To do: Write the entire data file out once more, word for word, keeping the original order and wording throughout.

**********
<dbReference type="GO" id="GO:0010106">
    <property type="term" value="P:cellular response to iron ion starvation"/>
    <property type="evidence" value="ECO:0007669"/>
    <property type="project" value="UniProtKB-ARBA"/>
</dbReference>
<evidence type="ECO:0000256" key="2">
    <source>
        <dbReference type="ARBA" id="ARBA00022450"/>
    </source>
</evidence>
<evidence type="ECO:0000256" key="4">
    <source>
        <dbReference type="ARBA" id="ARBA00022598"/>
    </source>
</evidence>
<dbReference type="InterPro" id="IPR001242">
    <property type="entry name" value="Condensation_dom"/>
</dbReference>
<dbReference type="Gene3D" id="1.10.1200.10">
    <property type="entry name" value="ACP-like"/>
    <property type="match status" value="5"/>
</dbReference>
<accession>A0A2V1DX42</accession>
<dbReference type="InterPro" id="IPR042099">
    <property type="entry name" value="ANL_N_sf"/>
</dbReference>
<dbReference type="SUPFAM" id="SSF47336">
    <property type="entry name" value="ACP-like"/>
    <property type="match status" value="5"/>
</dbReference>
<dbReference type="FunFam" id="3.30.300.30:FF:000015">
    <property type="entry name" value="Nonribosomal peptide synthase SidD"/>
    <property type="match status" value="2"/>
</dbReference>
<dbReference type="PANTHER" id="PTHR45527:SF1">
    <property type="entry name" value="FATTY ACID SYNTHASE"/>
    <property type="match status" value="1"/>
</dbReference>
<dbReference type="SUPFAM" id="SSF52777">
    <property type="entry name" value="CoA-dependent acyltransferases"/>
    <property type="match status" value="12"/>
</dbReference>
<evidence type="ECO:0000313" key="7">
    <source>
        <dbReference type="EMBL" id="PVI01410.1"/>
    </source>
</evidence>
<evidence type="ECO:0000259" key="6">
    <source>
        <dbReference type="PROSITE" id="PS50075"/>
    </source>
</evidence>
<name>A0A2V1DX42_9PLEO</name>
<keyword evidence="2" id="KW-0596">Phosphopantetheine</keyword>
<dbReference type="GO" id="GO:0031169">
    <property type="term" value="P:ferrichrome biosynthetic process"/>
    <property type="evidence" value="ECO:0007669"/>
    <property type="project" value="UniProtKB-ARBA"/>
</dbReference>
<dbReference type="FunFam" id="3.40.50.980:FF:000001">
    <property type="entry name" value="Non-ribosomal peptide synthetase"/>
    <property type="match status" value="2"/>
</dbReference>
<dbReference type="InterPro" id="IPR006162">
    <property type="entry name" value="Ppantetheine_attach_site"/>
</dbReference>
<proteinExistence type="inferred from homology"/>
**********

<dbReference type="GO" id="GO:0010106">
    <property type="term" value="P:cellular response to iron ion starvation"/>
    <property type="evidence" value="ECO:0007669"/>
    <property type="project" value="UniProtKB-ARBA"/>
</dbReference>
<evidence type="ECO:0000256" key="2">
    <source>
        <dbReference type="ARBA" id="ARBA00022450"/>
    </source>
</evidence>
<evidence type="ECO:0000256" key="4">
    <source>
        <dbReference type="ARBA" id="ARBA00022598"/>
    </source>
</evidence>
<dbReference type="InterPro" id="IPR001242">
    <property type="entry name" value="Condensation_dom"/>
</dbReference>
<dbReference type="Gene3D" id="1.10.1200.10">
    <property type="entry name" value="ACP-like"/>
    <property type="match status" value="5"/>
</dbReference>
<accession>A0A2V1DX42</accession>
<dbReference type="InterPro" id="IPR042099">
    <property type="entry name" value="ANL_N_sf"/>
</dbReference>
<dbReference type="SUPFAM" id="SSF47336">
    <property type="entry name" value="ACP-like"/>
    <property type="match status" value="5"/>
</dbReference>
<dbReference type="FunFam" id="3.30.300.30:FF:000015">
    <property type="entry name" value="Nonribosomal peptide synthase SidD"/>
    <property type="match status" value="2"/>
</dbReference>
<dbReference type="PANTHER" id="PTHR45527:SF1">
    <property type="entry name" value="FATTY ACID SYNTHASE"/>
    <property type="match status" value="1"/>
</dbReference>
<dbReference type="SUPFAM" id="SSF52777">
    <property type="entry name" value="CoA-dependent acyltransferases"/>
    <property type="match status" value="12"/>
</dbReference>
<evidence type="ECO:0000313" key="7">
    <source>
        <dbReference type="EMBL" id="PVI01410.1"/>
    </source>
</evidence>
<evidence type="ECO:0000259" key="6">
    <source>
        <dbReference type="PROSITE" id="PS50075"/>
    </source>
</evidence>
<name>A0A2V1DX42_9PLEO</name>
<keyword evidence="2" id="KW-0596">Phosphopantetheine</keyword>
<dbReference type="GO" id="GO:0031169">
    <property type="term" value="P:ferrichrome biosynthetic process"/>
    <property type="evidence" value="ECO:0007669"/>
    <property type="project" value="UniProtKB-ARBA"/>
</dbReference>
<dbReference type="FunFam" id="3.40.50.980:FF:000001">
    <property type="entry name" value="Non-ribosomal peptide synthetase"/>
    <property type="match status" value="2"/>
</dbReference>
<dbReference type="InterPro" id="IPR006162">
    <property type="entry name" value="Ppantetheine_attach_site"/>
</dbReference>
<proteinExistence type="inferred from homology"/>